This article presents Grotius’s argument against raison d’état and his defense of the rule of law in international relations. Grotius remains an important voice in the debate about the character of international politics. He challenges the views of the adherents of the doctrine of raison d’état who, following Machiavelli, give rulers the license to disobey legal and ethical norms whenever the vital interests of the state are at stake, and to use any means to achieve their goals, including warfare. On the other hand, he also takes a position against pacifists who on moral or religious grounds are adverse to any war. By putting forward the idea of international rule of law, even in warfare, he provided the foundation for a universal legal order applicable to all nations.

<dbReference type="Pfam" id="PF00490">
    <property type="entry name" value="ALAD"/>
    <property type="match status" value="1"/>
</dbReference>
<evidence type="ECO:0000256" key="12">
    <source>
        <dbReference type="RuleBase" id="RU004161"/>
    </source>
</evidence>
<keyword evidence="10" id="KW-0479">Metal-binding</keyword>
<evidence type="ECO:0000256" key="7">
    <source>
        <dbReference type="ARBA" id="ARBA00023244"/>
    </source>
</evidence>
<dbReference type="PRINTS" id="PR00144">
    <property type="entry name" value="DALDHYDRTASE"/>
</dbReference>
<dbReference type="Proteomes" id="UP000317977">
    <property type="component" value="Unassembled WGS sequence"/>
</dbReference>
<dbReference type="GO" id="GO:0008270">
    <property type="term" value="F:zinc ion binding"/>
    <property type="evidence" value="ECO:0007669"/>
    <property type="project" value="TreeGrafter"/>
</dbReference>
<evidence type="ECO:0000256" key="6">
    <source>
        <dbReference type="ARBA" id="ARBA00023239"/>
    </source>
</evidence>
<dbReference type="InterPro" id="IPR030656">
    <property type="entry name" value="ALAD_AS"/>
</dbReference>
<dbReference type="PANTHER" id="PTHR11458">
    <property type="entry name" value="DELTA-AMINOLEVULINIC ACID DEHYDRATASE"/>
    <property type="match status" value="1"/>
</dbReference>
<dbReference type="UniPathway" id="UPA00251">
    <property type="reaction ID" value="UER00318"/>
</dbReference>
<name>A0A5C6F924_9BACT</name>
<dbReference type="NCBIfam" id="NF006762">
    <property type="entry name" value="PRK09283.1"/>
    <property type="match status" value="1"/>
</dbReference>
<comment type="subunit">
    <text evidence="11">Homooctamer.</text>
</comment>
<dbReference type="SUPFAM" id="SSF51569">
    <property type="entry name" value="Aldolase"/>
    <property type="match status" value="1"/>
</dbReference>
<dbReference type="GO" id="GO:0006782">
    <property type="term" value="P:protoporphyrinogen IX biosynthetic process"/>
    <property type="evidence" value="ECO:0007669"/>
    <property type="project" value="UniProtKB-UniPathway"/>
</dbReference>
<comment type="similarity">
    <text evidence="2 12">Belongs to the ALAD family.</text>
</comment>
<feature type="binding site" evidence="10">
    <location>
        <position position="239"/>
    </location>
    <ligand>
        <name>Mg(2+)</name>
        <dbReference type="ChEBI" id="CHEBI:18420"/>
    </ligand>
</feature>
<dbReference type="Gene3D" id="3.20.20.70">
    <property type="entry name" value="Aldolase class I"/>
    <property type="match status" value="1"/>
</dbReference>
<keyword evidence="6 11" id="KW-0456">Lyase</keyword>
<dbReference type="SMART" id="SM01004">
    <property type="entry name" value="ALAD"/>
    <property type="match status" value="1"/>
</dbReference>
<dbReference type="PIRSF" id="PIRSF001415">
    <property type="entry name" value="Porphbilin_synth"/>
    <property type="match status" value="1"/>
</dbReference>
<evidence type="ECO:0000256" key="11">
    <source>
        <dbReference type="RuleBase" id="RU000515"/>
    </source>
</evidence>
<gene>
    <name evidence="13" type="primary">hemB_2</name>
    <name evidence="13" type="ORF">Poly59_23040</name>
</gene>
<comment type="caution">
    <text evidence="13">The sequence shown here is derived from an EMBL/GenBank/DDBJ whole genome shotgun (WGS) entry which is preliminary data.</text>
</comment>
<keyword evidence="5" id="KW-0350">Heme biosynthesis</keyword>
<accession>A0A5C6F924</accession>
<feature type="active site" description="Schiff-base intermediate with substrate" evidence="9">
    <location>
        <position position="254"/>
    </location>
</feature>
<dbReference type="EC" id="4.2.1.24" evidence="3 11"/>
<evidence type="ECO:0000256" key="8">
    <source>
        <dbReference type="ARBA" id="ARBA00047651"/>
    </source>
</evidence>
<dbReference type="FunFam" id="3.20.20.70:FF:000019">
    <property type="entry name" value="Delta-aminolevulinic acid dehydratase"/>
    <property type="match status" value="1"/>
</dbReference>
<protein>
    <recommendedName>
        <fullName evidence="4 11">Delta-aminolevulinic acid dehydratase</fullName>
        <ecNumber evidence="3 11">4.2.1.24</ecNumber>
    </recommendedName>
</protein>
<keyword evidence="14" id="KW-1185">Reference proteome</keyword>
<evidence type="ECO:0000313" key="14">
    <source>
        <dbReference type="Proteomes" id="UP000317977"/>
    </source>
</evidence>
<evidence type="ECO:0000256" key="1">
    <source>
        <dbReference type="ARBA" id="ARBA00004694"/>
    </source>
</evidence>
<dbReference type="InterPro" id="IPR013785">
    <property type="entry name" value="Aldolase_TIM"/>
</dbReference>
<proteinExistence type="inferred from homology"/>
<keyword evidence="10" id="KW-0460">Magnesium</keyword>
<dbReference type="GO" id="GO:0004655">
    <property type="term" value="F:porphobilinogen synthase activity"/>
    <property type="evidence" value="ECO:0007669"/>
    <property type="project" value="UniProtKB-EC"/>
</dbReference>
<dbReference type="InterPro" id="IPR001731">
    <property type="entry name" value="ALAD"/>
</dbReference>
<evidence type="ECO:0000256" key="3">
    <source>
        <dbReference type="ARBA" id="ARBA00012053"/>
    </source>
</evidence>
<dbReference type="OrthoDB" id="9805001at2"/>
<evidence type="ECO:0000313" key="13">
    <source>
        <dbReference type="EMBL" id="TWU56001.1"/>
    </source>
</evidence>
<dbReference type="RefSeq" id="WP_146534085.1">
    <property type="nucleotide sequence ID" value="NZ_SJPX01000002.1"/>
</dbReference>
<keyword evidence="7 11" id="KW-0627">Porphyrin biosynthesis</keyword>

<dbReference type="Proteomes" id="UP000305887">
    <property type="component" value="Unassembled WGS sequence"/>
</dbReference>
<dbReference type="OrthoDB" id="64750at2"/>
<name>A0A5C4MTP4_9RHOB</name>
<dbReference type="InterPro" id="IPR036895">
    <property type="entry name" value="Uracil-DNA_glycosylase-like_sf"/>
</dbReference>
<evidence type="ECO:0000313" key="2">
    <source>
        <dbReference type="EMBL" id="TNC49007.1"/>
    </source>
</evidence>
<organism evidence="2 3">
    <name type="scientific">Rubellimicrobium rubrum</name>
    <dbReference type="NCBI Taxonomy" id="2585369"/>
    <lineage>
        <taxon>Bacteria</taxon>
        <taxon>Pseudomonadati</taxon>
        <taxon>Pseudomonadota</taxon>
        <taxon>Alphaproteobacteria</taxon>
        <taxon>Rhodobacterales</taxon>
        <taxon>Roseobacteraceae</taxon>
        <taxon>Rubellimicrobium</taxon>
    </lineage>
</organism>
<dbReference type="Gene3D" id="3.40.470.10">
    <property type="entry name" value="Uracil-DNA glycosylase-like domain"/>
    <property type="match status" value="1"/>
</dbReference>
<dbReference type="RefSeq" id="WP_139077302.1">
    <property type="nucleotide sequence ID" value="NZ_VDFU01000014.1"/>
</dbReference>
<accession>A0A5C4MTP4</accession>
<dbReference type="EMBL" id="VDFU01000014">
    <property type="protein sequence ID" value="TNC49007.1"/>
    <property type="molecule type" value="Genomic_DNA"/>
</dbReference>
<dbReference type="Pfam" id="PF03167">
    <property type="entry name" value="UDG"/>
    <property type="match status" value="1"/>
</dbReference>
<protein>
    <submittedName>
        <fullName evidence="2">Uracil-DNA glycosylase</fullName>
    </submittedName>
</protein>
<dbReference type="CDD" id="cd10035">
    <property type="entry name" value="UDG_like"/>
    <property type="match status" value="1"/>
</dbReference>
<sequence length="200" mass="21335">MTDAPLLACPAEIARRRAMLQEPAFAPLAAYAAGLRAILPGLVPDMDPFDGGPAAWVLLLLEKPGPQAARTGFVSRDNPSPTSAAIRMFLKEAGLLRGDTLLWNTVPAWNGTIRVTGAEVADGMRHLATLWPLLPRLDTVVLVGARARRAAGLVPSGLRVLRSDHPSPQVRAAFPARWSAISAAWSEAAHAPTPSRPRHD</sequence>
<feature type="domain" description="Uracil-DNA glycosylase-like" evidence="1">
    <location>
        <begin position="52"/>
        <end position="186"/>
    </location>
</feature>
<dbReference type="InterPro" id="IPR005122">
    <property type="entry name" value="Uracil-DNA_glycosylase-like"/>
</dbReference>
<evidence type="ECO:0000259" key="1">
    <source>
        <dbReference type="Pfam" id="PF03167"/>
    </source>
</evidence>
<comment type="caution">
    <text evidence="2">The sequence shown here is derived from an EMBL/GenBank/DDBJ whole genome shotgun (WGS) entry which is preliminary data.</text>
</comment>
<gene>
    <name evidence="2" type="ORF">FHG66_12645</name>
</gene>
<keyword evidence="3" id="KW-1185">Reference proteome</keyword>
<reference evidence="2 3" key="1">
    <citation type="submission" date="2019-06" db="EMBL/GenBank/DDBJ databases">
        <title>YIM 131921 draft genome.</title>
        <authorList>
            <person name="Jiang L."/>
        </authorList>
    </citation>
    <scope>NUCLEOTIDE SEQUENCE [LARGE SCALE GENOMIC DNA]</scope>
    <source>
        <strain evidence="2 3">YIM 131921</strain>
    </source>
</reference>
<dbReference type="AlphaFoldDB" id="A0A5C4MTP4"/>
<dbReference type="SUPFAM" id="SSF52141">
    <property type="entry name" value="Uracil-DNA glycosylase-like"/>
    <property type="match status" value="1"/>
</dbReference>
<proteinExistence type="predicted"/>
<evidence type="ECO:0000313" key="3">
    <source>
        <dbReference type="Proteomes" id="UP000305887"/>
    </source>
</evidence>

W. Julian Korab-Karpowicz – Professor of Philosophy and International Relations at the Anglo-American University of Prague. He received a D.Phil. from University of Oxford and a Ph.L. from Th e Catholic University of America. He has published widely in the fields of the history of philosophy, ethics and political philosophy. He is the author of A History of Political Philosophy: From Thucydides to Locke (2010).
The journal founded by Leszek Kołakowski, Bronisław Baczko and Jan Garewicz appears continuously since 1957.